We’re Closer Than We Think

by Handsome Matt


We must abandon the puritanical inspired idea of “wilderness.” We’ve made some progress in redeeming that term, but the fact that we differentiate between developed areas and wild areas creates a dangerous disconnect.

By demarcating areas as wild, natural, wilderness; we’ve then marked areas as man-made, tame, artificial. This simple term immediately removes us from the natural world. Like the takers in Ishmael, we no longer work within the ecological bounds of nature.

This is all well and good if we have a measure of understanding and responsibility. Right now, we don’t. It’s impossible for our governments to work beyond a ten year window (quickly dwindling to four) and individuals ourselves are getting to the point of being unable to think about tomorrow. We’ve regressed personally, as we’ve progressed culturally.

I noted this idea as being puritanical. And it is. When the first European settlers arrived, they viewed the “wilderness” as the home of the devil. Of ghosts and evil things. By conquering and subduing it (ie: destroying it) they were doing the work of God. We’ve thrown off the other Puritan trappings regarding religion and sex, why not this one?

What I envision, and what I strive for; is harmony. Working within the natural world to better our lives and the world around us. Why delineate between wilderness and manmade? It’s interesting that we deforest areas to build corporate parks that then are landscaped to mimic the area that was just demolished.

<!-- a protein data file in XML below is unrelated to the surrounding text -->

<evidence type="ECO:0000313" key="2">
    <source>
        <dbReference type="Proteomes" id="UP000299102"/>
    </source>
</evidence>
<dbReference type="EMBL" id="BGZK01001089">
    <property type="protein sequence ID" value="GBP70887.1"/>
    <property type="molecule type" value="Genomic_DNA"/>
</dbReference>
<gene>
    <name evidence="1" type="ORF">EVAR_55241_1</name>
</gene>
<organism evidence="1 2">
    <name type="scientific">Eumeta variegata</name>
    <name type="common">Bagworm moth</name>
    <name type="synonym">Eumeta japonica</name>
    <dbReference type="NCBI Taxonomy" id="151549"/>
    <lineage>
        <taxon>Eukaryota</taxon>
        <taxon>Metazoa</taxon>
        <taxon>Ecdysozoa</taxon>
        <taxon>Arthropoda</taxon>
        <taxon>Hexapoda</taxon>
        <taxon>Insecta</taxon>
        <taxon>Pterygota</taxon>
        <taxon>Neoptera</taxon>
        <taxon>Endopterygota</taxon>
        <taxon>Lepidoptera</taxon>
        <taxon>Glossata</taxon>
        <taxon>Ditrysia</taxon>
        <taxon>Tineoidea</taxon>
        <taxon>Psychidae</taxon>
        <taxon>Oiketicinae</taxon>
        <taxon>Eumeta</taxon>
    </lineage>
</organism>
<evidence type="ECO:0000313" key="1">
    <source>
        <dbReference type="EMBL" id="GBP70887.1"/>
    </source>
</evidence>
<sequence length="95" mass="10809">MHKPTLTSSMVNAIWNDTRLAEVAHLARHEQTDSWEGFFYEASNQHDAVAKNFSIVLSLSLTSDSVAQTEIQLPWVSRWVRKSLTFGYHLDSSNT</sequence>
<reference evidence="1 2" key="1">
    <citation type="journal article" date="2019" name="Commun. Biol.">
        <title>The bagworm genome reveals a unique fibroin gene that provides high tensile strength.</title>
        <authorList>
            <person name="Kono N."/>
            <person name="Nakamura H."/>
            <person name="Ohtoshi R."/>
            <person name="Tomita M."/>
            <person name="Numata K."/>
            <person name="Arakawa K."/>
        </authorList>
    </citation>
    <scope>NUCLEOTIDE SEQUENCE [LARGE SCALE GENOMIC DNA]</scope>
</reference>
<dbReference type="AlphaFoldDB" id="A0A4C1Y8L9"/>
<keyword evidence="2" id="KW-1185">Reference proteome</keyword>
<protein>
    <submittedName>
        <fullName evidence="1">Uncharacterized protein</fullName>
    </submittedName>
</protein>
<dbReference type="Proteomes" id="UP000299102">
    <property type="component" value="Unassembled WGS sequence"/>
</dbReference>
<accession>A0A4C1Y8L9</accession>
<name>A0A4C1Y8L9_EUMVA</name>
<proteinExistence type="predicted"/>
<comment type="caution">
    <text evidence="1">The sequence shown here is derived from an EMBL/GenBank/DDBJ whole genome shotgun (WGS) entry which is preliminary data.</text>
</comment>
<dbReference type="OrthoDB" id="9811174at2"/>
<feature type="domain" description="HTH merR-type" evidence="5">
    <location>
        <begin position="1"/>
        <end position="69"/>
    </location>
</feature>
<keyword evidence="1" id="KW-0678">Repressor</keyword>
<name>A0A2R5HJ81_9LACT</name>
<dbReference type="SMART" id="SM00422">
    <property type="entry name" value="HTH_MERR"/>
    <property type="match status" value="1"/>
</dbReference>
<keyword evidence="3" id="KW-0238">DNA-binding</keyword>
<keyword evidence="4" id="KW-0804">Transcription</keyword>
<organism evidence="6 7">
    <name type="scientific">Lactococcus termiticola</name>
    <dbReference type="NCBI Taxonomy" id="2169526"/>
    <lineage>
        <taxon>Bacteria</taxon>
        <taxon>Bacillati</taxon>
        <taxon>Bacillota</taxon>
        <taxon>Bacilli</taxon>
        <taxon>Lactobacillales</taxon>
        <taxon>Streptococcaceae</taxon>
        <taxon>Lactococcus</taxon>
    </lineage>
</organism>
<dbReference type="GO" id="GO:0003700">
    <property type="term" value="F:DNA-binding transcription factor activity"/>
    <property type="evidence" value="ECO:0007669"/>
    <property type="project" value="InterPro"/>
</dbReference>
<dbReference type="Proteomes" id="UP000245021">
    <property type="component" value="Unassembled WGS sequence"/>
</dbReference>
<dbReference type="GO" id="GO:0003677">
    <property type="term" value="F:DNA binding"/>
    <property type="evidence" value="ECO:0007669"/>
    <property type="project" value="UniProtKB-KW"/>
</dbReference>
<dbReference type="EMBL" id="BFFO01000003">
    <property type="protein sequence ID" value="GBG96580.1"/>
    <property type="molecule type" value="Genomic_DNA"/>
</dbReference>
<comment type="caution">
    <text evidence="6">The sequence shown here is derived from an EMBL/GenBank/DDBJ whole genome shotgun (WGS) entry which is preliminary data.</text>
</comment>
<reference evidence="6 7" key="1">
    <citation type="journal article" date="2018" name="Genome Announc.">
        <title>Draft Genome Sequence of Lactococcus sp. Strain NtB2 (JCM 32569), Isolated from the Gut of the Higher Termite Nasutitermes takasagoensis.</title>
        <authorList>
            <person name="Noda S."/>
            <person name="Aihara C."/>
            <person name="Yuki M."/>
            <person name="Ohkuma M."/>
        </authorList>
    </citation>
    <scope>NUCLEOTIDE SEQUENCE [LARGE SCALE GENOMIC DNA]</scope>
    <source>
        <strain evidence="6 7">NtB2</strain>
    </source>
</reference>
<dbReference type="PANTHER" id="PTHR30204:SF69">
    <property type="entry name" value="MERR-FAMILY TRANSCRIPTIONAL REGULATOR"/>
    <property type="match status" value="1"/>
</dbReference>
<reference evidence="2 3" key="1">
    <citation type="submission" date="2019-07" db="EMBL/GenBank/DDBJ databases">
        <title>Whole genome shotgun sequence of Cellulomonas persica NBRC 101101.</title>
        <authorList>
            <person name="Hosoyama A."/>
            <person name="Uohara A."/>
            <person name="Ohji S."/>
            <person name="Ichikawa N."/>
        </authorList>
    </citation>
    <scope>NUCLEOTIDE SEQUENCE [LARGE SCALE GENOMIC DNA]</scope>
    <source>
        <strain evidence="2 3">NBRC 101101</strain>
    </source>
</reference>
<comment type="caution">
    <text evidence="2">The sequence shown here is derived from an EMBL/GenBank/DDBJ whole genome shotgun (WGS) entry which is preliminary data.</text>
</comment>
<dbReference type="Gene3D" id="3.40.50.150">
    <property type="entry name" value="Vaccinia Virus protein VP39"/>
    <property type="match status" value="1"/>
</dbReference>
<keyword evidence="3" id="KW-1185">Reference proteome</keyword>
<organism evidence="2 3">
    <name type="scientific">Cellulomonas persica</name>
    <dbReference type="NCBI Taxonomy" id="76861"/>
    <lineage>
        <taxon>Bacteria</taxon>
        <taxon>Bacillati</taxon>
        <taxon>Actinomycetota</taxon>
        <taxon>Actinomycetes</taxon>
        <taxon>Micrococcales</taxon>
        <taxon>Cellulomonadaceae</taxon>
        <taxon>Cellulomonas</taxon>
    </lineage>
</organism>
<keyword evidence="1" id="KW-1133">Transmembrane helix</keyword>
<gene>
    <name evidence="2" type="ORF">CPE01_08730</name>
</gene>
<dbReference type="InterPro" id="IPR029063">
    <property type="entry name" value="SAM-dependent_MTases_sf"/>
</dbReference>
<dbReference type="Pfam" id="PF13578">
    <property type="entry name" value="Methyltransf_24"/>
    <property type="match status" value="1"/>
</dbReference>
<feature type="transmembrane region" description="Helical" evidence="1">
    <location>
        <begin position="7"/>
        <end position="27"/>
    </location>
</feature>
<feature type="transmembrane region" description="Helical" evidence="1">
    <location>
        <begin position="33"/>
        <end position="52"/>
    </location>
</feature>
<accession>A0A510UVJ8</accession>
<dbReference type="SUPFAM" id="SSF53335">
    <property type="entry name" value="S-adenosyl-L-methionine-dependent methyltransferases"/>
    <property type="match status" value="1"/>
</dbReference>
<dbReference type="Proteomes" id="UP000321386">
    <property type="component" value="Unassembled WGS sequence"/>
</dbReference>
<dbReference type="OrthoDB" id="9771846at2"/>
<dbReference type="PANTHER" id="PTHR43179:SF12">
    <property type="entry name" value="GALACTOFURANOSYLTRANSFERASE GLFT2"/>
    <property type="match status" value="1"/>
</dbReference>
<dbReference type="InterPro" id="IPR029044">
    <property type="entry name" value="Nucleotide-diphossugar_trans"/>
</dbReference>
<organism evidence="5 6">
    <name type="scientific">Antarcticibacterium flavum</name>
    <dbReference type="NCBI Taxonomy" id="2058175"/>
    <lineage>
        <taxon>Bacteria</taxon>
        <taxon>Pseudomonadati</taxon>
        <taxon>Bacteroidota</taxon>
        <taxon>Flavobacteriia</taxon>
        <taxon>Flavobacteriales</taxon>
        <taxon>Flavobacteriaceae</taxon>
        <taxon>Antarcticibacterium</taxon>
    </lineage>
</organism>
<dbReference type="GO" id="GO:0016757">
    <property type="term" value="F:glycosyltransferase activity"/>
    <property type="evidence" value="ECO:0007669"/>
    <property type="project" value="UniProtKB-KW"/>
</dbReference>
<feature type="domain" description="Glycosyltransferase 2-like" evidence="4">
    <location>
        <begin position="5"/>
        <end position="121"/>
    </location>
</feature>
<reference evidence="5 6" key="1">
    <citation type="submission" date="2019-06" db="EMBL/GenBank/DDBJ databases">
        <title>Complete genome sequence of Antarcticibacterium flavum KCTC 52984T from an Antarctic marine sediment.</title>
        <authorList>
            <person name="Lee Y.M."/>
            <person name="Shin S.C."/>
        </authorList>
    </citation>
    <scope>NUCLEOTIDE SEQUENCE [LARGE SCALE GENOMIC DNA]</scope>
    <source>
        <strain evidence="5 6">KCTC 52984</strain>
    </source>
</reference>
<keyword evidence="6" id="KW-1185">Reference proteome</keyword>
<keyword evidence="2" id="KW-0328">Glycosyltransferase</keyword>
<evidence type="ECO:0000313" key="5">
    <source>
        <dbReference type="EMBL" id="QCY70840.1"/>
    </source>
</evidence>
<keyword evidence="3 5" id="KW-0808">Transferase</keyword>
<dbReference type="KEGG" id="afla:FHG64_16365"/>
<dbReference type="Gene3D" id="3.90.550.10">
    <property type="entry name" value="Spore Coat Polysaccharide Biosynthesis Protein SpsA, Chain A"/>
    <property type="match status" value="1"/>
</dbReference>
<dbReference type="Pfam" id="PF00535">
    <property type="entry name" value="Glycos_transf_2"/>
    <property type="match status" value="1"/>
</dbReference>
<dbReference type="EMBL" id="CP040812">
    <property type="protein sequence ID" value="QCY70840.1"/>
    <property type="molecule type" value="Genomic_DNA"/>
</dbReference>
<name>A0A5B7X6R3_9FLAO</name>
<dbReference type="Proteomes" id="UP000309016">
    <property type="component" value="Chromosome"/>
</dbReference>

This notion of “wild” is completely man defined. Every city has wildlife in it, up to and including medium to large predators (ie: coyotes, wolves, bears and mountain lions) yet we still think that because there are buildings and roads and the accoutrements of civilization that is in fact tame.

Do you know how many people died of wolf attacks and bear attacks last year on average? 2. Over the last hundred years, 1 person has died from a wolf attack and 1 person has died from a bear attack every year.

Do you know how many people died from traffic incidents? An estimate from the NHTSA shows that in the first half of 2009: 16,626 people died in traffic incidents.

Yet we’re more terrified of bears and wolves than we are of cars? We should be freaking out every time we see an automobile. Women should be asking for Dramamine tablets before riding, children should be panic-stricken, clutching to a sign post refusing to cross the streets. Yet we get into our cars, buckle our seatbelts, surround ourselves with the supposed safety of man made civilization and feel safe.

Let me posit this idea: If we would stop considering ourselves disconnected to the world around us, and start searching for the best solutions then the world would actually be a better and more beautiful place!

Humanity’s great ability is this: to refine and improve processes to their fullest and best potential. Instead of fighting with nature, what if we worked to improve nature? To implement changes and processes that enhance, and integrate the world around us into our everyday lives?

I’m not calling for the end of humanity or our everyday lives. Quite the opposite, I’m calling for us to thrive! To reconnect ourselves into the pulse and cycle of nature, to unlock and understand its mysteries. To delve the depths of knowledge and experience, and improve on the work of Mother Nature. And to know when not to interfere. To allow our world and ourselves to reach equilibrium again for the betterment of all parties involved. From the microscopic to the macroscopic.

That is what I believe humanity’s role is, in the world around us.

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